Referring now to FIG. 2, a point-of-sale device 20 that may be used will be described in greater detail. In so doing, it will be appreciated that the invention is not intended to be limited for use with only a specific type of point-of-sale device. Indeed, any type of processing or computing device that may transmit and receive data over a network may be used.

Point-of-sale device 20 comprises a housing 22 having a display screen 24 and input devices 26. Conveniently, input device 26 may comprise keys or buttons that may be depressed to enter information into a point-of-sale device 14. Input devices 26 may each be associated with one or more letters or other alpha numeric characters, or may operate as function keys.

Point-of-sale device 14 also includes a reader 28 that may be used to read information from mag stripe 14 of presentation instrument 10. Alternatively, reader 28 may be configured to read a variety of other formats such as bar code labels, smart chips, and the like in a manner similar to that previously described.

Referring to FIGS. 3 and 4, two embodiments of systems and methods that may be used to reconcile accounts across multiple entities will be described. Both embodiments utilize a host computer system 30. A wide variety of information may be stored in computer system 30. Such information may include, for example, account identifiers that uniquely identify each account. Other information that may be associated with each account identifier includes an opening balance, an originating entity, an existing balance, transaction amounts associated with each transaction, including debits to the account, redemption locations, redemption times, redemption amounts, local or transactional currencies used for various transactions for each entity's bank account, exchange rates used in converting currencies, entities for each of the locations, bank account information, and the like. Such a host computer system may be configured as a server computer with an associated database, as a mainframe computer, or the like. One example of such a host computer system is the one utilized by IPS Card Solutions, a division of First Data Corp.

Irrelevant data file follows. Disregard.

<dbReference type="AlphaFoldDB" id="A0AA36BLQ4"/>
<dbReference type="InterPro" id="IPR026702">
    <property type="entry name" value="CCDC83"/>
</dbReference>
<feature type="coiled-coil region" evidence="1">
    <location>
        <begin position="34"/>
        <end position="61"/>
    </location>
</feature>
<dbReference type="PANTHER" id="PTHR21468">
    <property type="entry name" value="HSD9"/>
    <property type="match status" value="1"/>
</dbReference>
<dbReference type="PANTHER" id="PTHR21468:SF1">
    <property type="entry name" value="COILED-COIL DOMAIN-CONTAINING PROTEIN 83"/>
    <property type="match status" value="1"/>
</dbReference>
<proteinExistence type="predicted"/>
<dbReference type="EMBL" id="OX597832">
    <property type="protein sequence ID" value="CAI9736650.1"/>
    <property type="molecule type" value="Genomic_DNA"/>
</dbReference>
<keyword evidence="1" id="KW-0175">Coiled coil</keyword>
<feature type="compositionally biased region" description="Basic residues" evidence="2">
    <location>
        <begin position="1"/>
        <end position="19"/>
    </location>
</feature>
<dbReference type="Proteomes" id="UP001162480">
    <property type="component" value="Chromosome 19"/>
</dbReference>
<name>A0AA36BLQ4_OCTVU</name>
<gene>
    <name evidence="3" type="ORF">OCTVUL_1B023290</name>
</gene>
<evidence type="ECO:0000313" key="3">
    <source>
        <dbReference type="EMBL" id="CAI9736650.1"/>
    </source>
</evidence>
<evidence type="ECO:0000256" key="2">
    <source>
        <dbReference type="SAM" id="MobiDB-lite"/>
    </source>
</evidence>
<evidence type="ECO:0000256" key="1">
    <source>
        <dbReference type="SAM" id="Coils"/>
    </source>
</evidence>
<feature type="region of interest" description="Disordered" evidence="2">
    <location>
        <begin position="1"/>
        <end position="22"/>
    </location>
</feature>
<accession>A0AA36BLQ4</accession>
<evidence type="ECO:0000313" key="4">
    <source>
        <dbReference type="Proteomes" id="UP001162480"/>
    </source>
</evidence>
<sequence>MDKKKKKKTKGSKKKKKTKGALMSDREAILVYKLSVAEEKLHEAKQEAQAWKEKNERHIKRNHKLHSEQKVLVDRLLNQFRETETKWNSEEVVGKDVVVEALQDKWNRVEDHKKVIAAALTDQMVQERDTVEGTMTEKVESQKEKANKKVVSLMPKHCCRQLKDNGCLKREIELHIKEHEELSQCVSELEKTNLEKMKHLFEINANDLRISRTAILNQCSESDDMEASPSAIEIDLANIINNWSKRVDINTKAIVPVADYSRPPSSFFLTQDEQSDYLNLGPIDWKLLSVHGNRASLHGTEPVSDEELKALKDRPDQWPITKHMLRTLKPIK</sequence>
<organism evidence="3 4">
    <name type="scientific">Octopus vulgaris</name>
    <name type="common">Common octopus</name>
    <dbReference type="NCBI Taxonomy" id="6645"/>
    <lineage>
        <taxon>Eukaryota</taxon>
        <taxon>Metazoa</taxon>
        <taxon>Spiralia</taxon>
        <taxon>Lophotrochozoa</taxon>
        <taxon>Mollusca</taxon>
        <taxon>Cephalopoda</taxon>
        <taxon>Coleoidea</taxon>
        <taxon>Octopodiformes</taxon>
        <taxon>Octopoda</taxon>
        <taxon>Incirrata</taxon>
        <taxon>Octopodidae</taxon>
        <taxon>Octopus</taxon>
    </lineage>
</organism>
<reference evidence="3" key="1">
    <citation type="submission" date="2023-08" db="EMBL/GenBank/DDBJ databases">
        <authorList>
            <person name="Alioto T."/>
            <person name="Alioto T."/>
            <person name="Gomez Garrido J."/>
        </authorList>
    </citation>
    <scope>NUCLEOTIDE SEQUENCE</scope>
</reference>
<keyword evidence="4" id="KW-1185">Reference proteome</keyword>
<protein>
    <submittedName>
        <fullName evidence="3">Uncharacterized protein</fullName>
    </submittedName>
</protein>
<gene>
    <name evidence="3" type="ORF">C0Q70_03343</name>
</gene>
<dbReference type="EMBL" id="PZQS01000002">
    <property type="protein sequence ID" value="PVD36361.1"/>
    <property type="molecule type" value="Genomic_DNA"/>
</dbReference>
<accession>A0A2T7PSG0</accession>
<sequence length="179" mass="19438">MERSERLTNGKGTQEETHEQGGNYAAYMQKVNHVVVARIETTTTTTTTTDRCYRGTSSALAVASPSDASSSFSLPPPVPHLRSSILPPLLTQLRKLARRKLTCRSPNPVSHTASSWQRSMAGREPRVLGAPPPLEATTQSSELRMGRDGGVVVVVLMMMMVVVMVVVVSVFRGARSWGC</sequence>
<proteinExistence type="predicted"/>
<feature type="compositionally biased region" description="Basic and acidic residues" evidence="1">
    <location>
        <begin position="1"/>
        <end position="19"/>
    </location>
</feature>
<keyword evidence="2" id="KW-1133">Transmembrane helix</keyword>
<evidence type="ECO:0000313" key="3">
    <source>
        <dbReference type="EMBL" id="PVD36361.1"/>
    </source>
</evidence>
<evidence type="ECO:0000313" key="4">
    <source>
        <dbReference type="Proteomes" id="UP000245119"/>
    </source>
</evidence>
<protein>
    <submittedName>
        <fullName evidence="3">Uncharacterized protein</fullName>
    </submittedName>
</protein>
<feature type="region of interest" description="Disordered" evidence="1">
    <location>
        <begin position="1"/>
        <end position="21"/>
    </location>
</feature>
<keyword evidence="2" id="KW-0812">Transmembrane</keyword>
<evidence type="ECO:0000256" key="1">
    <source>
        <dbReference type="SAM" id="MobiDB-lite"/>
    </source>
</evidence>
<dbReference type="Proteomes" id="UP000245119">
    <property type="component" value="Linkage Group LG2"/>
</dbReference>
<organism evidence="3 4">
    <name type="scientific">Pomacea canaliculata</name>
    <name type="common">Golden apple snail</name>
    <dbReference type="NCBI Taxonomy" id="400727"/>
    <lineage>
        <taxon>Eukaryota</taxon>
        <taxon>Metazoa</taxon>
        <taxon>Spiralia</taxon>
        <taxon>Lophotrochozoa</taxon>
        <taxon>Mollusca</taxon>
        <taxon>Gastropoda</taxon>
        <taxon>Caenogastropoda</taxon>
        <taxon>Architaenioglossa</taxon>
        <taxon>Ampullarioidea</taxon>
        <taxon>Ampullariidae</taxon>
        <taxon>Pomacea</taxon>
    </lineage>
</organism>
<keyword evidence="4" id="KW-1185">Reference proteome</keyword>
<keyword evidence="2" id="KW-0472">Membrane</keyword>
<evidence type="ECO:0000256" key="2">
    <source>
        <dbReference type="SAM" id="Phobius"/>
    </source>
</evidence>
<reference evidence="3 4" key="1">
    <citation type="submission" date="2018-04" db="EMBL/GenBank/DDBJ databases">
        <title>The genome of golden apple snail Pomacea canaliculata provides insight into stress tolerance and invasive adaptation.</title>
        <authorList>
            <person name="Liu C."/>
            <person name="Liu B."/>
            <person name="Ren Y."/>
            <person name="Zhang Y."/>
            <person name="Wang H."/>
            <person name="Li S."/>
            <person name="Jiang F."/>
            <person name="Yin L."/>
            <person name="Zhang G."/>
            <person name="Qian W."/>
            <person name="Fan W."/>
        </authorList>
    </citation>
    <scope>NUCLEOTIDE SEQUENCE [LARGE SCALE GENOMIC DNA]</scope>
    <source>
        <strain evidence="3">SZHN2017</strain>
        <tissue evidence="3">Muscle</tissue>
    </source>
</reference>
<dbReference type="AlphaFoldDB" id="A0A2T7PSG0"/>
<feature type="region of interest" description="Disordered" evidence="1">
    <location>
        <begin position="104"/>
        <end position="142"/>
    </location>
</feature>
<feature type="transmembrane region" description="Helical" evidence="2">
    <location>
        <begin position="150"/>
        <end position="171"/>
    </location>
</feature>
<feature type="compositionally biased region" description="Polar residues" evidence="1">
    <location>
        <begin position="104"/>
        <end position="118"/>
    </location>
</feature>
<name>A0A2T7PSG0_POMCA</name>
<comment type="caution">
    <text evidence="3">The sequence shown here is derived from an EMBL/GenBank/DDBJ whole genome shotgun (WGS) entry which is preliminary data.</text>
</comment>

Transactions originate from consumers 32 that may use presentation instruments (such as described in connection with FIG. 1) that are read using point of sale devices (such as described in connection with FIG. 2). To perform a transaction (such as an activation, a redemption or a reload) a consumer 32 proceeds to a store (or other transaction location) that can originate the transaction. As shown in FIG. 3, each store is part of a business entity. For convenience of illustration, the stores are consecutively numbered as Stores 1-12 and the business entities are labeled as Entities 1-3. In so doing, it will be appreciated that the invention may be used with other numbers of entities and stores, as well as the number of stores within a particular entity.

According to the invention, consumers may perform transactions in a single store, in multiple stores and/or within stores of multiple entities. The transaction information from such transactions is transmitted from the point of sale device in each store to host computer 30 where they are processed using a transaction processor 34. The results produced by host computer 30 are transmitted back to the point of sale device where the transaction originated so that the transaction may be completed.

Host computer 30 also performs an analysis of each transaction to determine if the transaction occurred within the entity where the account was originally activated (referred to as the originating entity), or outside of the originating entity. A settlement engine 36 keeps a running total (for each entity) of those transactions that occurred outside of the originating entity. This data is used to generate ACH fund transfers required for a specified time period to reconcile the accounts for each entity. Such reconciliation time periods may be essentially any time, such as hourly, daily, weekly, monthly and the like. Entities 1-3 each have a corresponding bank account, which are respectively referred to as Entity Bank Accounts 1-3.

As an example (as illustrated in FIG. 3), for redemption transactions that occur outside of an originating entity, the originating entity may receive a debit. For reloads occurring outside an originating entity, the originating entity may receive a credit. Hence, when a customer activates an account with a certain beginning value, that amount is credited to the specific customer account using host 30 and to the originating entity's bank account. If the consumer makes a redemption with the originating entity, host computer 30 simply debits the consumer's account by the redemption amount and makes a corresponding debit to the originating entity's bank account. For reloads that occur within the originating entity, the consumer's account is credited by the reload amount, and the originating entity's account is also credited.

However, if a redemption is made outside of the originating entity (e.g., Entity 3), the originating entity (e.g., Entity 1) will at some time send a transfer to the redemption entity bank account (e.g., from Entity 1 Bank Account to Entity 3 Bank Account) for the amount of the redemption. Conversely, for reloads made outside of the originating entity (e.g., Entity 3), the originating entity (e.g., Entity 1) will at some time receive a transfer of funds from the reloading entity (e.g., from Entity 3 Bank Account to Entity 1 Bank Account). Settlement engine 36 is configured to periodically perform such reconciliations, and creates ACH files for the funds transfers between the bank accounts. Such a model thus creates the potential for a fund transfer between each entity. For example, a DDA Authorization Form may be required from each entity bank account to the bank accounts of all other entities. For instance, for 10 entities, up to 100 authorization forms may be required.